Beginning the first of October for 12 months, the 1st Brigade Combat Team (BCT) will be under the day-to-day control of U.S. Army North, the Army service component of Northern Command. According to the Army Times, "Helping ‘people at home’ may become a permanent part of the active Army." Although units were called up during Hurricane Katrina, this will be the first time an active-duty army unit will serve full-time in the United States.
Based out of Fort Stewart, Georgia, the brigade is training for a variety of Homeland Security tasks. "They may be called upon to help with civil unrest and crowd control or to deal with potentially horrific scenarios such as massive poisoning and chaos in response to a chemical, biological, radiological, nuclear or high-yield explosive, or CBRNE," states the Army Times. The John W. Warner Defense Authorization Act of 2006 has been interpreted to establish this full-time active-duty unit. The act allowed the president to use the military in major public emergencies.
The Defense Authorization Act contravened the Posse Comitatus Act, Title 18 of the U.S. Code (USC), Section 1385, which prohibits the "willful" use of any part of the Army or Air Force as "a posse comitatus or otherwise to execute the laws" except "in cases and under circumstances expressly authorized by the Constitution or Act of Congress." The intent of the Posse Comitatus Act was to prevent the use of the military to enforce police-state powers.
One of the few legislators to complain about the act at the time of its passage was Senator Patrick J. Leahy (D-Vt.), who warned that the measure virtually invites the White House to declare federal martial law. It "subverts solid, longstanding posse comitatus statutes that limit the military’s involvement in law enforcement, thereby making it easier for the President to declare martial law," he said in remarks appearing in the Congressional Record on September 29, 2006.
On December 1 of that year, Jeff Stein, Congressional Quarterly national security editor, described the potential abuses of the Defense Authorization Act, which made the permanent posting of active-duty soldiers possible. The act "has a provocative provision called ‘Use of the Armed Forces in Major Public Emergencies,’" which "seems to be about giving the federal government a far stronger hand in coordinating responses to [Hurricane] Katrina-like disasters," wrote Stein. "But on closer inspection, its language also alters the two-centuries-old Insurrection Act, which Congress passed in 1807 to limit the president’s power to deploy troops within the United States … ‘to suppress, in a State, any insurrection, domestic violence, unlawful combination, or conspiracy.’" "But the amended law takes the cuffs off" and "critics say it’s a formula for executive branch mischief," Stein wrote, as "the new language adds ‘natural disaster, epidemic, or other serious public health emergency, terrorist attack or incident’ to the list of conditions permitting the President to take over local authority – particularly ‘if domestic violence has occurred to such an extent that the constituted authorities of the State or possession are incapable of maintaining public order.’"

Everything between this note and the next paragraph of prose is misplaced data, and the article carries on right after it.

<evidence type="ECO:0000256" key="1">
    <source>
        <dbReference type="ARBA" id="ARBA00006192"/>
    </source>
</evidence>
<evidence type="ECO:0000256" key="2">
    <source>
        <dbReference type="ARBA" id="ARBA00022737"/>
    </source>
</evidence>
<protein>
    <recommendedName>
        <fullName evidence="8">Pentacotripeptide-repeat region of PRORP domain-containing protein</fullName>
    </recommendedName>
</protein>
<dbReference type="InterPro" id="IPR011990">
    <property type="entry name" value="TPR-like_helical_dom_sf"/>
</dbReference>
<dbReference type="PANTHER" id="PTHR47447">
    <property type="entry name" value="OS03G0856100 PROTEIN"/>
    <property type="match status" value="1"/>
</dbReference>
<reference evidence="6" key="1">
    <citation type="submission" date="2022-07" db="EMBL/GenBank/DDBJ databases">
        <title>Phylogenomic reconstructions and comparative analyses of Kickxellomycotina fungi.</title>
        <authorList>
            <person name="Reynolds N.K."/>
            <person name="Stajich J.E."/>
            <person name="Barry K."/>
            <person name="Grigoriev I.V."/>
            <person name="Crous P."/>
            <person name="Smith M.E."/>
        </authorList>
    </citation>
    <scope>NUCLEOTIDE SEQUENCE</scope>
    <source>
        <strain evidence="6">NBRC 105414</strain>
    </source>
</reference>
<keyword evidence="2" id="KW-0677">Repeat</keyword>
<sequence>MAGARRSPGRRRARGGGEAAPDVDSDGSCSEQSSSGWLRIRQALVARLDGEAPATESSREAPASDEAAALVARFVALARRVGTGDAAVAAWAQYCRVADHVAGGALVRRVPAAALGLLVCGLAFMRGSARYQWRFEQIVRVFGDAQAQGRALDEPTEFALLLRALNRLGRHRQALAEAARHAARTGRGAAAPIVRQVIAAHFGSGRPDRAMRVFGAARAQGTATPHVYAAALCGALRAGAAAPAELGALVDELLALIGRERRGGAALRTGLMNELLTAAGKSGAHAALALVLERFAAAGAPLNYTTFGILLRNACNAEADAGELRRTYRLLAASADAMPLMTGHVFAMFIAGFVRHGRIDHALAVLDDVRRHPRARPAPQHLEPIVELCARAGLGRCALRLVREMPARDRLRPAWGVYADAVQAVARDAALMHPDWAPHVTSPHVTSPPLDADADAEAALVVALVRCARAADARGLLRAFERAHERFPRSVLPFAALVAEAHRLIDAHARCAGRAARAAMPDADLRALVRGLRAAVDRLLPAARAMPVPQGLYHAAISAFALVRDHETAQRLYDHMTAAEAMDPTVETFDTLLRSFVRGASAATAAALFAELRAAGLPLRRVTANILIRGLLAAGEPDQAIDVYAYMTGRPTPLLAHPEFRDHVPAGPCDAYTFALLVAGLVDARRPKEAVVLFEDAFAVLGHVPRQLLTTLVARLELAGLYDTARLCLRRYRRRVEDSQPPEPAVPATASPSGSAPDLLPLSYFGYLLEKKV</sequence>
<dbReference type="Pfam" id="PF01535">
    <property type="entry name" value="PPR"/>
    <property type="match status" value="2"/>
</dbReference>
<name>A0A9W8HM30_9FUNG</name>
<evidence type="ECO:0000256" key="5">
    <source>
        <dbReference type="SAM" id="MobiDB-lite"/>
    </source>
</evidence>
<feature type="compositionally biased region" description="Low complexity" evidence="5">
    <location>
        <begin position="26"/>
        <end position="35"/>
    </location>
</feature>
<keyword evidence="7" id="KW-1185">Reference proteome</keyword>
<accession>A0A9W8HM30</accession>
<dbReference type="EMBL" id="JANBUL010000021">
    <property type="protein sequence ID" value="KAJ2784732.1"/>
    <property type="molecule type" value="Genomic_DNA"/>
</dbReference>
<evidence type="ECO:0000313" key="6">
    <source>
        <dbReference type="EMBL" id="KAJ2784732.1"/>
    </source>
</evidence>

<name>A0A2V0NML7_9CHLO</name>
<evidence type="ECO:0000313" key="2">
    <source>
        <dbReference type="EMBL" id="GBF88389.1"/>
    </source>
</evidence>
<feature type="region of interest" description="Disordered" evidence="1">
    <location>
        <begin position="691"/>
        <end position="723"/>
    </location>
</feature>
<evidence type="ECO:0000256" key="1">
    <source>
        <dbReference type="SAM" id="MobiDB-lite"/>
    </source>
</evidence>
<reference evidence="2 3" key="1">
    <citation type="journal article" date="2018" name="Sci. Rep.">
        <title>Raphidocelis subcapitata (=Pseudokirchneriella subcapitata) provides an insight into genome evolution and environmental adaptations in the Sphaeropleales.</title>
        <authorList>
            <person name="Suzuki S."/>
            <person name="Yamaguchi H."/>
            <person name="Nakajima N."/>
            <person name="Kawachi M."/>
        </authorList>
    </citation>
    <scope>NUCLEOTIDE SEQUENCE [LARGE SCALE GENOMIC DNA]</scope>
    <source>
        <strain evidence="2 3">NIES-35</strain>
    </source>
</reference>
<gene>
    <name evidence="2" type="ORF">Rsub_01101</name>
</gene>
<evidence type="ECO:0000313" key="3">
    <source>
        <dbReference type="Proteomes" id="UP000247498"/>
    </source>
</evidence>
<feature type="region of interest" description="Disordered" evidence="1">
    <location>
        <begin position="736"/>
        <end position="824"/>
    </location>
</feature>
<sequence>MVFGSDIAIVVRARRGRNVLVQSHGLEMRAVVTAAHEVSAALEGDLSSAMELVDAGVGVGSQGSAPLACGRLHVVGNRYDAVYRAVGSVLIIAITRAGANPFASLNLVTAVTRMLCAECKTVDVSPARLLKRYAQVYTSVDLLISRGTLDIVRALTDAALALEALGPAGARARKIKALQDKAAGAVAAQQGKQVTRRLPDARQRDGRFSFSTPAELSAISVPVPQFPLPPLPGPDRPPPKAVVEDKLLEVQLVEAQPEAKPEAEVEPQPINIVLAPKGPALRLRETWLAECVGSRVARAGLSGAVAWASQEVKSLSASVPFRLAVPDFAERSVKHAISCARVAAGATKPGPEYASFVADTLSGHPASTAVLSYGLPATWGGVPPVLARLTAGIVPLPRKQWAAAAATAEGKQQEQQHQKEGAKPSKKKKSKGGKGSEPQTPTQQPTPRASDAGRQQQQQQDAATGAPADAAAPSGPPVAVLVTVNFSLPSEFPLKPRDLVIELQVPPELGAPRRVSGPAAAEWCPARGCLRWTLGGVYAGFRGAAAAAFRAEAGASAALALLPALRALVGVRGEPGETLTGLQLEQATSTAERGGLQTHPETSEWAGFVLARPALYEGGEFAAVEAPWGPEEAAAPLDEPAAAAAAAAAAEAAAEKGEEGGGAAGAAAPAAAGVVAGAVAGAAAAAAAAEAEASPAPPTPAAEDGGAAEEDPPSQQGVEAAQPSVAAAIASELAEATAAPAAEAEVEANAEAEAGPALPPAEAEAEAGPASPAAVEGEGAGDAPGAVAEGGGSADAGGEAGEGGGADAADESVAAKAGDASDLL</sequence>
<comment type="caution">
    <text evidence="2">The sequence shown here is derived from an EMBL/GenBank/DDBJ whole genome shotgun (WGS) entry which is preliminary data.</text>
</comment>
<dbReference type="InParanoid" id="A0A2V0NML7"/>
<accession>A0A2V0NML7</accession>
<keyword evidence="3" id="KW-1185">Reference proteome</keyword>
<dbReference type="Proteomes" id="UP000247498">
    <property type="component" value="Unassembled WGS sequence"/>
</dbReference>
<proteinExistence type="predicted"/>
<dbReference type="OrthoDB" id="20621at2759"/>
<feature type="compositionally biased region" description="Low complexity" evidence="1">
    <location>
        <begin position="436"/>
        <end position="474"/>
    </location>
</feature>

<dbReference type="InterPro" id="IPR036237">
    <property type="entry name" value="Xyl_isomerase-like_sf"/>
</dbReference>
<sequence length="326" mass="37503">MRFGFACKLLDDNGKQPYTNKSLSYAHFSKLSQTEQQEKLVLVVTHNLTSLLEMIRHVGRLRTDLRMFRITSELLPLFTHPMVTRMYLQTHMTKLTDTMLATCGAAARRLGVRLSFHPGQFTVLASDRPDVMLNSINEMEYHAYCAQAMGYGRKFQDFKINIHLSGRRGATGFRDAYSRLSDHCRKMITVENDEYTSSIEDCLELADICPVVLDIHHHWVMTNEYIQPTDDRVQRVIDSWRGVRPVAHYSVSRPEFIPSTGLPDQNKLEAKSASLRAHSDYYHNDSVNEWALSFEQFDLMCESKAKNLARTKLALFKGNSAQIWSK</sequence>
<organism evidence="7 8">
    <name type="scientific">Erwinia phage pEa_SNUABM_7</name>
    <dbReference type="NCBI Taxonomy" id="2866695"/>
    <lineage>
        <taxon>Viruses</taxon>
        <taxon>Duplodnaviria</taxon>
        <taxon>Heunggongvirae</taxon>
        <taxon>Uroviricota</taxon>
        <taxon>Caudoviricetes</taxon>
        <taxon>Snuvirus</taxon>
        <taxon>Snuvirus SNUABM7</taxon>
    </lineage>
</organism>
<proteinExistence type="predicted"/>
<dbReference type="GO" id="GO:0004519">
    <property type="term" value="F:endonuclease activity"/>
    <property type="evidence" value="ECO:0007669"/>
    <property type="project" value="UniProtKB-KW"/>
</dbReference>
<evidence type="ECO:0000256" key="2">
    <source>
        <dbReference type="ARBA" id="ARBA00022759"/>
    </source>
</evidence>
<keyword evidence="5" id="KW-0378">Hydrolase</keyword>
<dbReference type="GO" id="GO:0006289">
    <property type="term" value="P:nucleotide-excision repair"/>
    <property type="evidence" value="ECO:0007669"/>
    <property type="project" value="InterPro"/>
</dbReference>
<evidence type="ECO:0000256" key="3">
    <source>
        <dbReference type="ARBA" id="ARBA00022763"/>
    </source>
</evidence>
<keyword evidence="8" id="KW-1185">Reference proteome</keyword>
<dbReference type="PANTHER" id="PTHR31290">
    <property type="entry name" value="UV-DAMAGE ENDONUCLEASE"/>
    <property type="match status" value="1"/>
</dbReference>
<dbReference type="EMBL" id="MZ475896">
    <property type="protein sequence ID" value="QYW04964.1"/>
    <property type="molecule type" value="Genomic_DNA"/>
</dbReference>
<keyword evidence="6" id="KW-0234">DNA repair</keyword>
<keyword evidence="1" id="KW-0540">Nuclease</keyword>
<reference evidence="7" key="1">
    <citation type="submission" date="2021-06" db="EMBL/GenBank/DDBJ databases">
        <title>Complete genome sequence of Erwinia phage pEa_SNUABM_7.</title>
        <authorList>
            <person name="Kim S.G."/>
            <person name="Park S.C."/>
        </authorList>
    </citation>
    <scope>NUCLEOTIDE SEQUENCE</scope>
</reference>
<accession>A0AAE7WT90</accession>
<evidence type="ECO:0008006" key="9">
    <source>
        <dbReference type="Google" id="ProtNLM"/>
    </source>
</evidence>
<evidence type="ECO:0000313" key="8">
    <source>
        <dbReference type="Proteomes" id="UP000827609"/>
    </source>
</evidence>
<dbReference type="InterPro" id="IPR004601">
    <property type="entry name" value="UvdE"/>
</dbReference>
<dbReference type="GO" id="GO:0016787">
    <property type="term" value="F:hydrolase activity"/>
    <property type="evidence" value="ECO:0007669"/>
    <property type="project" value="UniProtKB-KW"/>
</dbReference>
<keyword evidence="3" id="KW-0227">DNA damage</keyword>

A standing army contravenes the original meaning of the Second Amendment, which instead guaranteed "a well regulated Militia" which it deemed is "necessary to the security of a free State." During the floor debate over the Second Amendment, Rep. Elbridge Gerry of Massachusetts, a signer of the Declaration of Independence, and later vice president of the United States from 1813-1814, spoke out: "What, Sir, is the use of a militia? It is to prevent the establishment of a standing army, the bane of liberty…. Whenever Governments mean to invade the rights and liberties of the people, they always attempt to destroy the militia, in order to raise an army upon their ruins."
The John W. Warner Defense Authorization Act of 2006, named for the longtime chairman of the House Armed Services Committee, was signed by President Bush on October 17, 2006. The part undermining the Posse Comitatus Act was subsequently repealed in the Defense Authorization Act for Fiscal Year 2008, but President Bush attached a signing statement to the latter act saying that he did not feel bound by the change. "Provisions of the Act … purport to impose requirements that could inhibit the President’s ability to carry out his constitutional obligations to take care that the laws be faithfully executed, to protect national security, to supervise the executive branch, and to execute his authority as Commander in Chief. The executive branch shall construe such provisions in a manner consistent with the constitutional authority of the President," he said in his January 28, 2008 signing statement.— Photo: United States Army Central